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News Items – July 21, 2023

S. Ryan Estes is a member of NASW-NC:
[Video] More than 65,000 people in North Carolina contact 988 lifeline in its first year
In the first year of the new 988 suicide and crisis lifetime, the North Carolina Department of Health and Human Services says more than 65,000 people in the state have reached out looking for help.

Mit Joyner was immediate past president of NASW:
Mildred “Mit” Joyner, WCU educator and social work advocate, remembered as a pioneer
Daily Local News
Mildred Carter Joyner, the Chester County native who attained national prominence as a pioneer in social work and as a fierce advocate for social justice, diversity, and equality in her work as a West Chester University professor and leader of the National Association of Social Workers, has died. She was 73. Her death on July 9 was announced by her daughters.

Marc Herstand is executive director of NASW-WI:
Wisconsin’s licensing agency is getting a budget boost, but much less than the governor asked for
Wisconsin Public Radio
Marc Herstand, who leads Wisconsin’s chapter of the National Association of Social Workers, said he’s disappointed in lawmakers for not fully funding the agency’s staffing request. He says more robust staffing would be possible if the legislature allowed the department to spend its licensing fee revenue on hiring more employees. 

Scott M. Granet is a member of NASW-CA:
What is a thirst trap? How to not hate your friends’ vacation photos
USA Today
Scott M. Granet, licensed clinical social worker at The OCD-BDD Clinic of Northern California wonders, too: “How many times did somebody take a picture to get the right picture? To get the lighting just right? To get themselves looking in a way that they know is going to create that thirst trap experience for somebody?” Of course, not everyone feels this way about thirst traps. Some might see a photo of a friend looking great and feel inspired to take better care of themselves.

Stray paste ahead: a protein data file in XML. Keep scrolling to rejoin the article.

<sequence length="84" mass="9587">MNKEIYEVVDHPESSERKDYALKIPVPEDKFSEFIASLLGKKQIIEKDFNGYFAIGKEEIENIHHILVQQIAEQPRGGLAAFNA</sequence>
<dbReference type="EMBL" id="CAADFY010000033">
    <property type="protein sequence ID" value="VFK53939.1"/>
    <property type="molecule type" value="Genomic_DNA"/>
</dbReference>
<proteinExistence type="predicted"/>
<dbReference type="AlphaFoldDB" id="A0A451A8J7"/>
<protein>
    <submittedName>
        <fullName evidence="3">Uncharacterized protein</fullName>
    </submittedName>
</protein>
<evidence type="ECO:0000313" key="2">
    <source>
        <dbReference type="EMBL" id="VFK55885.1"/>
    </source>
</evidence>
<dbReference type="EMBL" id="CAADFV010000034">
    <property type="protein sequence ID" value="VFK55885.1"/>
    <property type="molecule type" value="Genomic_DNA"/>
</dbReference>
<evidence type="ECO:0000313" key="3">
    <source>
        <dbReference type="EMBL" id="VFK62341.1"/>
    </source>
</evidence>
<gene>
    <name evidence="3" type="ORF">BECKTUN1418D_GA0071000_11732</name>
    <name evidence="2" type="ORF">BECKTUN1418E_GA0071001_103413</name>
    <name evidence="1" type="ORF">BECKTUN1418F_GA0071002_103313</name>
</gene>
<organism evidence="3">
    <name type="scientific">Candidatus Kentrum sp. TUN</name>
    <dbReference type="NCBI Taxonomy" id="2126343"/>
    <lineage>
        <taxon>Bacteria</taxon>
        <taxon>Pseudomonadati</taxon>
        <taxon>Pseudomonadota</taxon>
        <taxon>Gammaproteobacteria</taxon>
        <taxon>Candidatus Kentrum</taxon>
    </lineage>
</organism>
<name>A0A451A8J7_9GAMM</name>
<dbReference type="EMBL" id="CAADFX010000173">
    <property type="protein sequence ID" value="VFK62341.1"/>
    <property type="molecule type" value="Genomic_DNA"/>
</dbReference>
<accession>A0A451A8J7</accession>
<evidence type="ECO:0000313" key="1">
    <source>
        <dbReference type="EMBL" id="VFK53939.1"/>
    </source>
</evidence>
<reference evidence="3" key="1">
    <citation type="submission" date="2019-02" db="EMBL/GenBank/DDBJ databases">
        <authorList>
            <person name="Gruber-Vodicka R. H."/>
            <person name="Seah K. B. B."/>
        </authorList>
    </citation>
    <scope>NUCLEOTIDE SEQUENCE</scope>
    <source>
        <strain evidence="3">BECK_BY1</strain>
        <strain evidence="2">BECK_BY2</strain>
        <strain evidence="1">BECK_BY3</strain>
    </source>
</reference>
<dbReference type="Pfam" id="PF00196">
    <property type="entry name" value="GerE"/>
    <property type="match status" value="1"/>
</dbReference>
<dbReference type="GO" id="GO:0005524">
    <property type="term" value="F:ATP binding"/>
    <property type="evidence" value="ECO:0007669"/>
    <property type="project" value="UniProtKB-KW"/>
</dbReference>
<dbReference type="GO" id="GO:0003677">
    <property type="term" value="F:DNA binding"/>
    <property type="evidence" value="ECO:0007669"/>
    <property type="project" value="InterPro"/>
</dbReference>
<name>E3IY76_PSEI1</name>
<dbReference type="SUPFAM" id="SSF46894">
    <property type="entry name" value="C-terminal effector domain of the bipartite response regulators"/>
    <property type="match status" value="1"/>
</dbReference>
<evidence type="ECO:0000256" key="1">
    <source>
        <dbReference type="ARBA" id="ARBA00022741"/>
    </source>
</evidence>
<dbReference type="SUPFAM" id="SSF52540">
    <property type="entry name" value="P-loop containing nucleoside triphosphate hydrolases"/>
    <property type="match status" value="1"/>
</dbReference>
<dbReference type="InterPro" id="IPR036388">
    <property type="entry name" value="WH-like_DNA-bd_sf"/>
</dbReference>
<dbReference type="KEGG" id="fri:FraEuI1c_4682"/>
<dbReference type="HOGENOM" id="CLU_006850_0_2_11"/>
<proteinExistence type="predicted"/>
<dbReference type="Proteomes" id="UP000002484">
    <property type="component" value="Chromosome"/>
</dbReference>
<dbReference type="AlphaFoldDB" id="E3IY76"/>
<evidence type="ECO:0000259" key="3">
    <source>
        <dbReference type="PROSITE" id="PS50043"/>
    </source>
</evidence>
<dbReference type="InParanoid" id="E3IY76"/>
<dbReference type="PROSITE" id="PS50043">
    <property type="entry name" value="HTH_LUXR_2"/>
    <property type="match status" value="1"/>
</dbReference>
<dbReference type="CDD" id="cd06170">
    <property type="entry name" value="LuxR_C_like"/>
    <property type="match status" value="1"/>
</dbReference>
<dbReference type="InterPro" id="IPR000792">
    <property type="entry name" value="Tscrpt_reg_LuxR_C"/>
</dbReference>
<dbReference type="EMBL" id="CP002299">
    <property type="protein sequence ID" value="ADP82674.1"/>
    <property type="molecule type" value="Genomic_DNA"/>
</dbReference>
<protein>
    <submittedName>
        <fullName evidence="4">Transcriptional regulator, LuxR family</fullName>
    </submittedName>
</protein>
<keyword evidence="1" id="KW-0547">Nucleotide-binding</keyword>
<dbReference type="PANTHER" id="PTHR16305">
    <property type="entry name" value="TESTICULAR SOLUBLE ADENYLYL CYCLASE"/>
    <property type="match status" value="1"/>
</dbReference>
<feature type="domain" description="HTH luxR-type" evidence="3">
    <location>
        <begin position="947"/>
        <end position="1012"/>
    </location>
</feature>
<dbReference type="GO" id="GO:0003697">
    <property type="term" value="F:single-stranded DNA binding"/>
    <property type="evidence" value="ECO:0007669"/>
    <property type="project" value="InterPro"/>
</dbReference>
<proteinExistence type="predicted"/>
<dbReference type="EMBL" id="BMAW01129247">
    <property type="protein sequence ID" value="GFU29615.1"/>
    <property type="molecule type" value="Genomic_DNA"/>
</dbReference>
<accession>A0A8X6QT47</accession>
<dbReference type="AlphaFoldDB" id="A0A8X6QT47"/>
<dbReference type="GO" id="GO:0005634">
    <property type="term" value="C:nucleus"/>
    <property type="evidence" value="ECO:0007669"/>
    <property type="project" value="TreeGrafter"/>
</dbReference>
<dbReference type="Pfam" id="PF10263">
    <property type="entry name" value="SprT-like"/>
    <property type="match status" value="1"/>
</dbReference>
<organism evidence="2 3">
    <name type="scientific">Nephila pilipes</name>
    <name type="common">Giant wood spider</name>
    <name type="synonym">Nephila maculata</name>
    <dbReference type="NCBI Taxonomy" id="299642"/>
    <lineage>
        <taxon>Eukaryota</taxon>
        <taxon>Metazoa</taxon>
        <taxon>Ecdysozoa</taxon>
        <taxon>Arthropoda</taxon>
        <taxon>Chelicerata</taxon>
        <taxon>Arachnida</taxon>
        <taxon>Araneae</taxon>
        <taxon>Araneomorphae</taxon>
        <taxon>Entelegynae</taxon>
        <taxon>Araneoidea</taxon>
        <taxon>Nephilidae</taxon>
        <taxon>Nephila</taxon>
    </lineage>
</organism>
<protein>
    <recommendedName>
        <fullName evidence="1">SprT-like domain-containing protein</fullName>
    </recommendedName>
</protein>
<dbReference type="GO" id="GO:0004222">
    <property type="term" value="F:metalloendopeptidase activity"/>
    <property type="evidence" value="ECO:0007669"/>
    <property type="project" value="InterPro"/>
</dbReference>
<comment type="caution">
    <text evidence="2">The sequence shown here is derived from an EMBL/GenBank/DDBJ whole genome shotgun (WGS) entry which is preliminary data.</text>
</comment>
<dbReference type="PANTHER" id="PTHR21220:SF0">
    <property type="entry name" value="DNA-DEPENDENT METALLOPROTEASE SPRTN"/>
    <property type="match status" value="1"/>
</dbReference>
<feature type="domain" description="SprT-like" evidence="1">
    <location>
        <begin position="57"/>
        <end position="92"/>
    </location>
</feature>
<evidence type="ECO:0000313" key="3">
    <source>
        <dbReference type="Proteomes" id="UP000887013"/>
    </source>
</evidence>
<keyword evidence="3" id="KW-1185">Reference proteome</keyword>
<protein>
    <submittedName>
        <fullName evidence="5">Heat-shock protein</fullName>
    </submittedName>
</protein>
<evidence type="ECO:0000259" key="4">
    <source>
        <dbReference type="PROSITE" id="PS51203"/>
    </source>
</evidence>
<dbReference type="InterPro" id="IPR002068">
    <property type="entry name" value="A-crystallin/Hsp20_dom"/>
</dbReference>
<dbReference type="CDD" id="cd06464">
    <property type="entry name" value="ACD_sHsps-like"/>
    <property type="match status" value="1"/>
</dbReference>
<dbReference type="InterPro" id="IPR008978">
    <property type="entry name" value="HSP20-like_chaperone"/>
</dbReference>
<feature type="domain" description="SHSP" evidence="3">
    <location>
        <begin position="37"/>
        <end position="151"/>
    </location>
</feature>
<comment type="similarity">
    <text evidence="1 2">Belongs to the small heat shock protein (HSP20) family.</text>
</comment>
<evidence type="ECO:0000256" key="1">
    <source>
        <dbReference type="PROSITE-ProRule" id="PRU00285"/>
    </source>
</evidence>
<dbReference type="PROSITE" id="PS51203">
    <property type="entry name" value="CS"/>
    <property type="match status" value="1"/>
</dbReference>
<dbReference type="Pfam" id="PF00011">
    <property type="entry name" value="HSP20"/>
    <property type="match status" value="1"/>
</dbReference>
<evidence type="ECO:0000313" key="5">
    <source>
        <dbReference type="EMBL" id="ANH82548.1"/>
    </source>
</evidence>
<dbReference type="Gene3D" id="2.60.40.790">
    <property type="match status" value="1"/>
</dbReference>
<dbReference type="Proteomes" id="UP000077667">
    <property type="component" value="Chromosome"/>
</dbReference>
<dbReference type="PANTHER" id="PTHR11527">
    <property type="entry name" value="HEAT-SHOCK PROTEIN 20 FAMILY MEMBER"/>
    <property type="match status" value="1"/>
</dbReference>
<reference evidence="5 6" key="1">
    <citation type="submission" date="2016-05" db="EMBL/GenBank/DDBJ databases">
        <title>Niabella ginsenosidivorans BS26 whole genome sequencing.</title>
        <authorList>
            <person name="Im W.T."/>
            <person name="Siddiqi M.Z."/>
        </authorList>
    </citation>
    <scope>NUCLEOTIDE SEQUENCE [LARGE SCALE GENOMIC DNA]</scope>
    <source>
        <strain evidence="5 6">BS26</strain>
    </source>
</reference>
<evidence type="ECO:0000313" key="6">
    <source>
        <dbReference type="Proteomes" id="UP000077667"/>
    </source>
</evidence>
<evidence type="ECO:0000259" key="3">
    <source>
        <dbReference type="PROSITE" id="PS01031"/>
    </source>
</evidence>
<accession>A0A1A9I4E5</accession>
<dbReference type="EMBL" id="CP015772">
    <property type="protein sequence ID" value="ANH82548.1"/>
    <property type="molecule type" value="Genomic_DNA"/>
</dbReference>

Cara Hernandez is a member of NASW-WA:
Young Professional 2023: Cara Hernandez
Tri-Cities Area Journal of Business
Mid-Columbia Meals on Wheels is a 501(c)(3) that provides meals at no cost to those who are 60 and over. Eligibility is based solely on age and residing within our service area. We do not verify income or citizenship status. We serve meals at eight dining sites throughout Benton and Franklin counties, as well as provide home delivery to those unable to leave home.

Charlene MacPherson is a member of NASW-MD:
Grumpy dwarves and 20-sided dice: Therapist uses Dungeons & Dragons to model self-acceptance
The Frederick News-Post
MacPherson’s love of the geeky adventure game has only grown over the years. But now, she appreciates it for more than the goofiness it can inspire. As a licensed clinical social worker, she’s been using the tabletop game since 2019 to provide group and individual therapy to autistic people, as well as people with depression, anxiety and other mental health diagnoses. Through her work as a certified therapeutic game master based in Linthicum, Maryland, MacPherson has watched her clients learn how to set firm boundaries, make healthy friendships, voice their opinions and celebrate what makes them different — all in an accepting fantasy world where mistakes don’t have scary consequences.

Shara Ruffin is a member of NASW-PA:
Shara Ruffin: The Guiding Light for Aspiring Social Workers
USA Today
Shara Ruffin shines brightly as a beacon of hope and resilience in a world teeming with challenges. This licensed clinical social worker has deftly navigated her personal and professional life, turning trials into triumphs. Today, she is an inspirational figure for aspiring social workers across the globe

Tara Wallace is a member of NASW-KS:
Kansas students shouldn’t have to fix teachers’ mistakes. Grade problems only scratch the surface.
Kansas Reflector
Full disclosure: I am a community-based clinical social worker and trauma therapist in Topeka. When a parent pleads with school administrators to hold their student back because a .20 gpa is evidence of lack of progress and is told the next school “has a program to help the student improve,” they have essentially removed the parent’s hope for focused academic support and resigned that student to a limited future after high school. Students are not different “now.” They are what we have as a society created and continue to create when we fail to do our due diligence as educators and professionals.

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